April 11, 2022
Whether you’re a writer, photographer, illustrator, or book publisher, you need to understand the basics of image resolution. Sharp images and clear text create beautiful books that are a pleasure to read. When you prepare your images for print, knowing the basics of printing resolution can help you produce great-looking books, magazines, and other publications.
Image resolution refers to the sharpness of a picture. If you’ve ever seen books with fuzzy pictures, you probably wondered why the author or printer couldn’t produce something better. In most cases, the printer was only working with the materials supplied by the publisher.
High-resolution images give a polished, professional look to printed materials. Low-resolution images especially shouldn’t be on the book’s cover or another prominent spot. High-resolution images are essential for books that highlight original illustrations or artwork, and they give a clean, crisp look to every page.
When you talk about printing image resolution, the main terms you’ll come across are pixels and dots. It’s important to understand the basics of each and the differences between the two.
A dot is a spot of color. The closer together the dots in an image are, the clearer it is. The closeness of these dots is measured as dots per inch (DPI). This number tells you how much ink or toner you need to create the image.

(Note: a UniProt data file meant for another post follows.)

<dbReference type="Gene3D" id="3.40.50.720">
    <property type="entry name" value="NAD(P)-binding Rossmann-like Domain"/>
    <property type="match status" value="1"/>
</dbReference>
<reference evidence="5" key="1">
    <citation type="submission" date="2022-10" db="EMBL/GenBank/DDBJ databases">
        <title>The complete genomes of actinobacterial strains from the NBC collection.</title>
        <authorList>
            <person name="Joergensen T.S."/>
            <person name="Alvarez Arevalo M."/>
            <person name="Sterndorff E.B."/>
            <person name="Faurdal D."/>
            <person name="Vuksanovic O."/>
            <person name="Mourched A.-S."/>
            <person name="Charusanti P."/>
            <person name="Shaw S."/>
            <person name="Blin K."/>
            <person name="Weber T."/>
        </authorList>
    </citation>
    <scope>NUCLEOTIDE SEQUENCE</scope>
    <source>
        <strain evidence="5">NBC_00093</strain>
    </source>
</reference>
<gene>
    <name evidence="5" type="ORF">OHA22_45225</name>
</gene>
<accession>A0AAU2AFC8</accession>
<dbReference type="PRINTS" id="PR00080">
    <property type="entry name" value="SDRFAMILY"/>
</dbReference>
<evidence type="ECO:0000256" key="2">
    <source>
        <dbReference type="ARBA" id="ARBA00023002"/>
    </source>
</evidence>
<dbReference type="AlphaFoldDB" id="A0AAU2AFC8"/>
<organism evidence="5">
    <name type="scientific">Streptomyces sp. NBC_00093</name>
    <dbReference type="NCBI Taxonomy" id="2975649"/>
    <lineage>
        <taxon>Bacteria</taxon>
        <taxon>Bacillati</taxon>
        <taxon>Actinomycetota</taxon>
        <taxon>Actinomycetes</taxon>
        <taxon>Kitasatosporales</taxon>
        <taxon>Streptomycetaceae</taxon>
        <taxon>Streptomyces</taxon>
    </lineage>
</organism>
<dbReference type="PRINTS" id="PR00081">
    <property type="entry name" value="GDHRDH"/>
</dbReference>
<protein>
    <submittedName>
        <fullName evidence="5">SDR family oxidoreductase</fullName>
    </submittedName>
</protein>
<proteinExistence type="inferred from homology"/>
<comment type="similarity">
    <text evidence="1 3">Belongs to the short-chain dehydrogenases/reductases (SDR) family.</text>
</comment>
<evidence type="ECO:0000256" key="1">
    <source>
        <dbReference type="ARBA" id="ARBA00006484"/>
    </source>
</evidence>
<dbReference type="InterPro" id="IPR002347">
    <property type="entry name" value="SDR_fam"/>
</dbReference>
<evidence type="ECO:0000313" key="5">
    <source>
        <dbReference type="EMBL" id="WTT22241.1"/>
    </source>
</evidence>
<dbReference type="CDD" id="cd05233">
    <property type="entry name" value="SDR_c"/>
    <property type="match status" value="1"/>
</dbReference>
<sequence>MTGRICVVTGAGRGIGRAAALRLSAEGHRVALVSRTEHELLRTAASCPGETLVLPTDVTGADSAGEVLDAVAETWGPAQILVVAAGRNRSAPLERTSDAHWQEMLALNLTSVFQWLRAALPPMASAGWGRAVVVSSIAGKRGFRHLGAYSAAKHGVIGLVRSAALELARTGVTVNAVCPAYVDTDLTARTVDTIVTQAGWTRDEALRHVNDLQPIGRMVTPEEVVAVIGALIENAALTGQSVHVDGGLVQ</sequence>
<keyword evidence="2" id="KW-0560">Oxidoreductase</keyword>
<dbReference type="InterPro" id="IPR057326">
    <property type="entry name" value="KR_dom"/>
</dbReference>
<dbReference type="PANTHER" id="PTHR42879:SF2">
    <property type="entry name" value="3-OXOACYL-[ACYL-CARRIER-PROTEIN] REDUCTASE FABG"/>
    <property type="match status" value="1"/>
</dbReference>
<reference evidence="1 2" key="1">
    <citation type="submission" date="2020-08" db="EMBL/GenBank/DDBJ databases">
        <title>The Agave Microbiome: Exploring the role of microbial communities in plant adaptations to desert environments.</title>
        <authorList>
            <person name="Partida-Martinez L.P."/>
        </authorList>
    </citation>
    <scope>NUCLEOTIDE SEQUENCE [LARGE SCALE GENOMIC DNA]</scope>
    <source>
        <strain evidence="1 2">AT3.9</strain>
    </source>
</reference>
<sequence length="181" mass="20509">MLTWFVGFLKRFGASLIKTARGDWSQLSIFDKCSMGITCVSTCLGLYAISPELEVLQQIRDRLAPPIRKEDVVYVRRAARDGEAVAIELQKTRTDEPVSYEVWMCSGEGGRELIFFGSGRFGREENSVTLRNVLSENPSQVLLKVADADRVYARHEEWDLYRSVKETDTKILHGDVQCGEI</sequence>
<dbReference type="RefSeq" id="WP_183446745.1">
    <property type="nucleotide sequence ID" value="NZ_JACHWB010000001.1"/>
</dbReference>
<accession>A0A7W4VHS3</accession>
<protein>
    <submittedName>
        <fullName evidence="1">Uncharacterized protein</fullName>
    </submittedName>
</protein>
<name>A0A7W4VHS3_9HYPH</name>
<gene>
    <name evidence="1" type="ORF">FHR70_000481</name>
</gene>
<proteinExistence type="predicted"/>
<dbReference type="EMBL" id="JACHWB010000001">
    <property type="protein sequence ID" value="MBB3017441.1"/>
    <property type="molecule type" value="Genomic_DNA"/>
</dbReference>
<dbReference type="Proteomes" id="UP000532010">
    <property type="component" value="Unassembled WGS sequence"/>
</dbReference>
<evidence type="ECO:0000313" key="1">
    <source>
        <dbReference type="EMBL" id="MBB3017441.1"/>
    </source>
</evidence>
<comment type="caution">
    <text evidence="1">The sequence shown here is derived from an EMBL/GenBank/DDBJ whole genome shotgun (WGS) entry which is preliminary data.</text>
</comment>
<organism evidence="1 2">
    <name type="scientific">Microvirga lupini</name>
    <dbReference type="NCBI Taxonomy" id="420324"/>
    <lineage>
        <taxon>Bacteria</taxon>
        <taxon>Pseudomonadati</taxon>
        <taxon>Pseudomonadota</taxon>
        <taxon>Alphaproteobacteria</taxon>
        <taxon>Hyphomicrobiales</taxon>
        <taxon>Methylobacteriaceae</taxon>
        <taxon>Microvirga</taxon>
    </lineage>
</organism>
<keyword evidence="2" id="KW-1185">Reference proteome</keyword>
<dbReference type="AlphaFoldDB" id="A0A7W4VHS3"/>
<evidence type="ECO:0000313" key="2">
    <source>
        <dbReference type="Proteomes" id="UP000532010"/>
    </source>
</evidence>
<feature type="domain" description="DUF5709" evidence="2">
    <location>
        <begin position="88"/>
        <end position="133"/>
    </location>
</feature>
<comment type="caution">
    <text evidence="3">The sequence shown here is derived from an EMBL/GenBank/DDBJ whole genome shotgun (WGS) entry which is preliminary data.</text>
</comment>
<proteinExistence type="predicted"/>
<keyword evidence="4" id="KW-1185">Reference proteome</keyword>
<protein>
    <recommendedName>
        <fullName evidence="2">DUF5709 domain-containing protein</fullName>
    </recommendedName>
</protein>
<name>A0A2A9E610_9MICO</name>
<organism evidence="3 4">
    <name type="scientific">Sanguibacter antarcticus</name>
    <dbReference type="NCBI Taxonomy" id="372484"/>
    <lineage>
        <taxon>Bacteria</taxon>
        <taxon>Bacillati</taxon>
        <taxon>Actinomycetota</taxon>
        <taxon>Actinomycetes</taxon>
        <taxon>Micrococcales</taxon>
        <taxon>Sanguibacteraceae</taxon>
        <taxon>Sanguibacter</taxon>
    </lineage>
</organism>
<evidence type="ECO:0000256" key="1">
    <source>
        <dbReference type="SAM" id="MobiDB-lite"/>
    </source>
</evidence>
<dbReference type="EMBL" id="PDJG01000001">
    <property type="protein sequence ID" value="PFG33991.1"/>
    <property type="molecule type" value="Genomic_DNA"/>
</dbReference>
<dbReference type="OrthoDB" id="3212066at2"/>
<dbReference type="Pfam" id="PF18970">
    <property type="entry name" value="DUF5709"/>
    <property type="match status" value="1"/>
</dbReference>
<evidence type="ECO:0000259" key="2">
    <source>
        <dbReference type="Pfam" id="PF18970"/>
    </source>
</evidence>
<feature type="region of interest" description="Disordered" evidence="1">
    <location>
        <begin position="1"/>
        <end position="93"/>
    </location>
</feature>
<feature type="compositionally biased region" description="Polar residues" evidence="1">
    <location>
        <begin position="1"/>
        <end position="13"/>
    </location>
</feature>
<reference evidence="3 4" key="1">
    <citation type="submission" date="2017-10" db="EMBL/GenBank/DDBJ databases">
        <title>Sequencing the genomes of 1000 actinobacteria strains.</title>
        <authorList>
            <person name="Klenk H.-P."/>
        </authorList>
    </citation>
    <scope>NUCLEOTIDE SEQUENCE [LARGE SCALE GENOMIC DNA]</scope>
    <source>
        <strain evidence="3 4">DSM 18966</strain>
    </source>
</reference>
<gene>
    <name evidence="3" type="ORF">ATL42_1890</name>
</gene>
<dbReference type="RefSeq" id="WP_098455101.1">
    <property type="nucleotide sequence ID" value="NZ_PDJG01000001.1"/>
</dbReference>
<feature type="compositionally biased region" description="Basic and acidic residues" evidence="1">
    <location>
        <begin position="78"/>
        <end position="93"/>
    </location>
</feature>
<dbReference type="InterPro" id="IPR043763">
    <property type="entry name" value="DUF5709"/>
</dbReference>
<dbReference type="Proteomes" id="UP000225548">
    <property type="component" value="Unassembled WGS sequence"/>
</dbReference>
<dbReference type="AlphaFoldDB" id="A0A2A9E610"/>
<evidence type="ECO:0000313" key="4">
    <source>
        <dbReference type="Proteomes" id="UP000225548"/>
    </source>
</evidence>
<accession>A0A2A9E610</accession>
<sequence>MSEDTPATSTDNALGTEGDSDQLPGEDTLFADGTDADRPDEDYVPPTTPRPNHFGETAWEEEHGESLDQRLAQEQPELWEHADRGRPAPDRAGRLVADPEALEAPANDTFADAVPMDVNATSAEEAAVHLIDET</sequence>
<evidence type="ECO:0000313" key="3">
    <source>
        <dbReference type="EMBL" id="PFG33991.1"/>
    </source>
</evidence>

This number tells the printer how much toner to apply. If you’re using an inkjet, it sprays dots directly onto the page. A laser printer drops particles on the page that melt and fuse together.
Every word, every letter, and every picture on a printed page consists of these tiny dots. Combining these dots allows you to create endless numbers of images.
When you talk about printing image resolution, the more dots there are on a page, the sharper the image will look. Compare this to drawing something freehand. If you trace a pencil lightly on the paper, you won’t get a sharp definition. If you go over your drawing with a dark marker, you’ll get sharp, clear lines and smooth, dense colors. The same holds true for printing.
Although the two terms are sometimes used interchangeably, there is a difference. That’s because an image may have a set DPI, but a printer’s dots may not correspond exactly to those dots. That’s because in the digital world, images are based on pixels per inch (PPI).
For instance, printing a 300 PPI image may require your printer to use 600 or even 1200 dots. In technical terms, an image uses PPI while it’s still in digital format. Once it’s in print, it’s in DPI.
If that’s confusing, don’t worry about it. The most important number to remember is the PPI when you’re talking about printing individual prints or sizing images before printing.
For most image and photo printing jobs, 300 PPI is the perfect number. However, 200 PPI will still produce perfectly acceptable images.